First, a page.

Let's face it: Anyone can own a business. Building and running a successful company is something else entirely.
We certainly need more employers, but business ownership isn't for everyone. If you've been out of work and your dream and desire is to become an entrepreneur, here are some things to consider:
1. You're a good (fill in the blank). But can you learn to be a good business person? Jobs are task-focused and specialized. Ownership is vision oriented and generalized. You may have overseen budgets, but can you explain how your new business will make money? How will you price your products or services? How will you market them? How will you track sales, invoice customers, account for activities and make sure what you promise is delivered and all your vendors are paid?
As an owner, your most important job is to create customers who buy from you repeatedly for as long as you want to be in business. So, how are you going to sell, and who will you be selling to?
Knowledge, in the form of answers to these types of questions, is the most vital resource you can have before you jump into any business.
2. What sales can you make right now? If you've got a line of clothes, can you work out small consignments? If you want to be a consultant, can you work up a list of prospects and turn them into business? If you're in construction, is there a list of projects you can secure?
Realize the state of your local economy impacts demand and growth potential. If you're in Las Vegas, for example, a resurgent real estate market can be appealing -- just know you're in competition with veterans who are stronger for surviving the past few years. If you're in construction and strong demand outstrips supply as is the case in certain areas in Texas, for instance, you'll have a better opportunity to be part of an expanding category or niche, even if it's in a slow or sluggish market.
3. Do the numbers work? Being out of work is stressful, but that doesn't mean you should jump at any opportunity with seemingly high upside potential. Yes, land costs in Detroit metro are low, but should you start from scratch as a developer there? Yes, there are huge changes coming in health care, but should you jump into services where costs may be higher than expected and demand, lower than anticipated?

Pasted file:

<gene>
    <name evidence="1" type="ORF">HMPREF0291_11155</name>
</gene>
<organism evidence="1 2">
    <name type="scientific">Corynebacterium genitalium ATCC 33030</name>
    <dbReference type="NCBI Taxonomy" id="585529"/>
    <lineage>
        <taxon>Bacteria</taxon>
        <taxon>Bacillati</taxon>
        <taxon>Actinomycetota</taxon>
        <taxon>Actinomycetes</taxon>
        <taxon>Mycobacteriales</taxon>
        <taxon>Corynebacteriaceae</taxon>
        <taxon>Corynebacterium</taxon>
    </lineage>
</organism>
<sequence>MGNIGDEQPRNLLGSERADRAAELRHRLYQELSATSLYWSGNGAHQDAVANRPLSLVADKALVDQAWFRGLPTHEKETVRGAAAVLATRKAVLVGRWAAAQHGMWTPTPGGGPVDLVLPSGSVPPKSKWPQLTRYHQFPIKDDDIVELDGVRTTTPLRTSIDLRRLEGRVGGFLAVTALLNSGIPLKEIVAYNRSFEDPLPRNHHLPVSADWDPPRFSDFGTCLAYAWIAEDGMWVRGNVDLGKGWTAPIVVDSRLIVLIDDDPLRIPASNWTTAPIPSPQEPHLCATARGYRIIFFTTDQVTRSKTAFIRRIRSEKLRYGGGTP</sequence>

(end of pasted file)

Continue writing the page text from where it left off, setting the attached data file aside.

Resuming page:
Let the numbers be your guide. Fall in love with the numbers, not the opportunity.
If you do decide to go for ownership, there are a few key steps you need to follow:
- Completely systemize your business. This will result in more efficient operations that produced greater profits, a team that knows their job expectations and a sound foundation for growth.
- Base all decisions on financials and performance, rather than your gut.
- Learn to sell more effectively and offer a guarantee to help convert prospects into sales.
- Get a guide, mentor or advisor to help you from the beginning.
Follow these steps and you’ll have a better chance to succeed if you decide to strike out on your own.
The author is an Entrepreneur contributor. The opinions expressed are those of the writer.
Brad Sugars is the founder and chairman of ActionCOACH. As an entrepreneur, author and business coach, he has owned and operated more than two dozen companies including his main company, ActionCOACH, which has more than 1,000 offices in 34 countries.